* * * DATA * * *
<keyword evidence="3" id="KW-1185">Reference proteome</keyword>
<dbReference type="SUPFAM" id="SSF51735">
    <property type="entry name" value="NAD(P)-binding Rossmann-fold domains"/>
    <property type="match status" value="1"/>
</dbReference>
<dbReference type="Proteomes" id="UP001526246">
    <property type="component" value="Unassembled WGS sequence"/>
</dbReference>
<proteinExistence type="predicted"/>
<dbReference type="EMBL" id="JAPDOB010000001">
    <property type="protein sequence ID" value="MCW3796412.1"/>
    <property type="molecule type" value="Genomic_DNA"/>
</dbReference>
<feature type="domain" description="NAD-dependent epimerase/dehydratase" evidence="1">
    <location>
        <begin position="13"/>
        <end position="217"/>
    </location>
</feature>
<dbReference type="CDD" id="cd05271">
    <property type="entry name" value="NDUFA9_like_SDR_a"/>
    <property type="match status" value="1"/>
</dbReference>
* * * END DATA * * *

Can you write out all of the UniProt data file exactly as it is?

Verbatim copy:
<keyword evidence="3" id="KW-1185">Reference proteome</keyword>
<dbReference type="SUPFAM" id="SSF51735">
    <property type="entry name" value="NAD(P)-binding Rossmann-fold domains"/>
    <property type="match status" value="1"/>
</dbReference>
<dbReference type="Proteomes" id="UP001526246">
    <property type="component" value="Unassembled WGS sequence"/>
</dbReference>
<proteinExistence type="predicted"/>
<dbReference type="EMBL" id="JAPDOB010000001">
    <property type="protein sequence ID" value="MCW3796412.1"/>
    <property type="molecule type" value="Genomic_DNA"/>
</dbReference>
<feature type="domain" description="NAD-dependent epimerase/dehydratase" evidence="1">
    <location>
        <begin position="13"/>
        <end position="217"/>
    </location>
</feature>
<dbReference type="CDD" id="cd05271">
    <property type="entry name" value="NDUFA9_like_SDR_a"/>
    <property type="match status" value="1"/>
</dbReference>